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But senator's plan meets resistance from a fellow Democrat as party seeks to pass social and climate-change plan.

PMG PHOTO: JAIME VALDEZ - Sen. Ron Wyden participates in a town hall meeting at the Forest Grove New Times, a sister publication of the Portland Tribune, in January.U.S. Sen. Ron Wyden has unveiled another version of a proposal to raise federal taxes on income other than wages, and would raise money for an array of social and climate-change programs envisioned in President Joe Biden's Build Back Better budget plan.

But the proposal made Wednesday, Oct. 27, by the Oregon Democrat, who leads the Senate Finance Committee, may stall before it emerges for any vote.

West Virginia Sen. Joe Manchin promptly criticized it as divisive. All of the 50 Democrats must agree if any proposal is to have a chance in the evenly divided Senate. Republicans are opposed, and Democrats have control of the chamber only because of the tie-breaking vote of Vice President Kamala Harris.

Statement by Sen. Ron Wyden

But Wyden has said repeatedly that income generated from sources other than wages — such as stocks and other tradable assets more commonly owned by wealthier households — should not get favorable treatment in the federal tax code.

His statement on Oct. 27:

"There are two tax codes in America. The first is mandatory for workers who pay taxes out of every paycheck. The second is voluntary for billionaires who defer paying taxes for years, if not indefinitely.

"Two tax codes allow billionaires to use largely untaxed income from wealth to build more wealth, while working families struggle to balance the mortgage against groceries and utilities, and against saving for the future. That's why it's time for a billionaires' income tax."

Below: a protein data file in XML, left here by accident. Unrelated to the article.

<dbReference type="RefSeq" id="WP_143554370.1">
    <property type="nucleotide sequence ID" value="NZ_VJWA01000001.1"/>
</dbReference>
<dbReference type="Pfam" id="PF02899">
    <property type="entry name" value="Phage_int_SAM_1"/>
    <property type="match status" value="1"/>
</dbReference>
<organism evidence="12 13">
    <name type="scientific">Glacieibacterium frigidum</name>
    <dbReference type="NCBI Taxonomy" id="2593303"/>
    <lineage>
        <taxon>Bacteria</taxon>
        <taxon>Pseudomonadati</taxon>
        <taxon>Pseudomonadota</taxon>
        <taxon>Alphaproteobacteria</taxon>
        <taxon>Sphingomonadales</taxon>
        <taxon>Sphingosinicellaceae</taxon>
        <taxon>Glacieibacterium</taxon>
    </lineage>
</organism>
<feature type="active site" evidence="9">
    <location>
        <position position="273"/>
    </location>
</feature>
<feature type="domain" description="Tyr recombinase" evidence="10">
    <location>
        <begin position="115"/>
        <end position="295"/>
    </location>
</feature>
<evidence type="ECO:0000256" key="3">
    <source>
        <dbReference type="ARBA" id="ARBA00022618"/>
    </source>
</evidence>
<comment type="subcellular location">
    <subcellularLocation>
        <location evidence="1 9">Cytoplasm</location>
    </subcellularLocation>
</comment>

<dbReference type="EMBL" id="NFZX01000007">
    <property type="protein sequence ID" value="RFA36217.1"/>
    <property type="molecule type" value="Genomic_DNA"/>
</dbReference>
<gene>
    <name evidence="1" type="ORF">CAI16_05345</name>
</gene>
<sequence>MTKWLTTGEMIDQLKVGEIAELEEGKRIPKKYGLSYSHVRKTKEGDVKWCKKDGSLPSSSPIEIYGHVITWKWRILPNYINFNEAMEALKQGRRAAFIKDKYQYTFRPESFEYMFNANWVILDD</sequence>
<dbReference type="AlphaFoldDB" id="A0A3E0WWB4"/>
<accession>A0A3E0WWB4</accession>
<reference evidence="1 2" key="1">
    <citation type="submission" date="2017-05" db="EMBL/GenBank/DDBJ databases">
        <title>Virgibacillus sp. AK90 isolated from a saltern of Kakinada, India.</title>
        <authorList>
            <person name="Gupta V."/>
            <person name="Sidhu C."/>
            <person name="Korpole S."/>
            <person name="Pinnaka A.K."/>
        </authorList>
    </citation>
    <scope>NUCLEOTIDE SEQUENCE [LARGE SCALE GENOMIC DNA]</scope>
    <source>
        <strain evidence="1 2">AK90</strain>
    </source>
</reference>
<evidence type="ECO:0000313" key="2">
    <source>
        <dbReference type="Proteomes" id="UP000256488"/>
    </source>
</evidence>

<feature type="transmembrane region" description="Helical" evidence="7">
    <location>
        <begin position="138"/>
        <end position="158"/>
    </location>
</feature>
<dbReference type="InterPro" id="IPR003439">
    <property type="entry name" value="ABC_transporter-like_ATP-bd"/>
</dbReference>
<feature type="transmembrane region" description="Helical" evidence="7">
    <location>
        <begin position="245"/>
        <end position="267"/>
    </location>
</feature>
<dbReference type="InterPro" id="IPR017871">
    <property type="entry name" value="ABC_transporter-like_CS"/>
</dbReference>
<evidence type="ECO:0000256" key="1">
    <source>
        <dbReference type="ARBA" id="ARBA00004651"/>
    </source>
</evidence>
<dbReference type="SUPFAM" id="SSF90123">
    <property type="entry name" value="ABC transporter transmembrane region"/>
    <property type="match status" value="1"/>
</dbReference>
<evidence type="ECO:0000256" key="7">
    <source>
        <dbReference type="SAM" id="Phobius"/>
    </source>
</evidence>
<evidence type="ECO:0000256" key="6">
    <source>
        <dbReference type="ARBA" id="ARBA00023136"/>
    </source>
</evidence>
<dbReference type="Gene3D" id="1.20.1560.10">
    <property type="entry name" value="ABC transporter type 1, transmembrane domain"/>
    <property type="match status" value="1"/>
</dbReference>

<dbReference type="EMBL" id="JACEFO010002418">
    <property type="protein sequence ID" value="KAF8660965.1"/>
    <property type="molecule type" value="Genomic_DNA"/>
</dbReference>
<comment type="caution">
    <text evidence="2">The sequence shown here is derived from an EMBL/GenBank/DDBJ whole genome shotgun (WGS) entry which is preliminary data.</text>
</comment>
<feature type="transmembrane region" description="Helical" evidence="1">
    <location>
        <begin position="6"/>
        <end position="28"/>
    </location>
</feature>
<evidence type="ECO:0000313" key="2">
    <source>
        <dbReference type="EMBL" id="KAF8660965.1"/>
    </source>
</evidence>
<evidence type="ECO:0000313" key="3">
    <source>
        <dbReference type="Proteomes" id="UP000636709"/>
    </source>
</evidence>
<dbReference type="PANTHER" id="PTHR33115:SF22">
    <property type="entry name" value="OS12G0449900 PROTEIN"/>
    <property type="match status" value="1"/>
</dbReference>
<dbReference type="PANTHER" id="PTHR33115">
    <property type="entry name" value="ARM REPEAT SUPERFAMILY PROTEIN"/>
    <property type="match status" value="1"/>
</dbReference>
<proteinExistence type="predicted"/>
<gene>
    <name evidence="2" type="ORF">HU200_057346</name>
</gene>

The tax would apply to those with at least $1 billion in assets or who get $100 million in income for three consecutive years.

Tradable assets such as stocks would be marked to market prices every year, not the original purchase prices, and the tax would apply to the market prices. People would pay taxes on gains and take deductions on losses; they could carry forward losses, and in some cases carry back losses, for three years.

An initial one-time tax by Congress, according to The New York Times, would hit an estimated 700 billionaires such as Mark Zuckerberg of Facebook, Elon Musk of Tesla and Jeff Bezos of Amazon, whose shares of the companies they created were initially worth zero.

Nontradable assets, such as real estate and business interests, would not be taxed every year. When people sold such assets, they would pay taxes on profits known as capital gains, plus an interest charge. The charge, termed a "deferral recapture amount," is the amount of interest that would be due on tax owed if the asset had been marked to market each year and the tax had been deferred until sale. The interest rate is the applicable federal short-term rate plus one point. That rate is currently 0.22%, so the interest rate applied would be 1.22%.

Wyden's release quoted from a letter sponsored by more than 100 national organizations:

"The billionaires' income tax is a popular, progressive and robust funding source for the Build Back Better plan's vital investments…. Because of the way most billionaires make their money, many could remain virtually untouched by BBB tax reform unless it includes the billionaires' income tax. Exempting billionaires from reform would not only forego hundreds of billions of dollars in revenue but be a moral outrage."

A separate proposal by Massachusetts Sen. Elizabeth Warren would impose a minimum tax of 15% on corporations. About 200 publicly traded companies, each with at least $1 billion in profits, no longer would be able to escape taxation. The proposal would fall in line with a standard set by the Organization for Economic Cooperation and Development to try to end tax havens, such as Ireland, that attract companies such as Apple.

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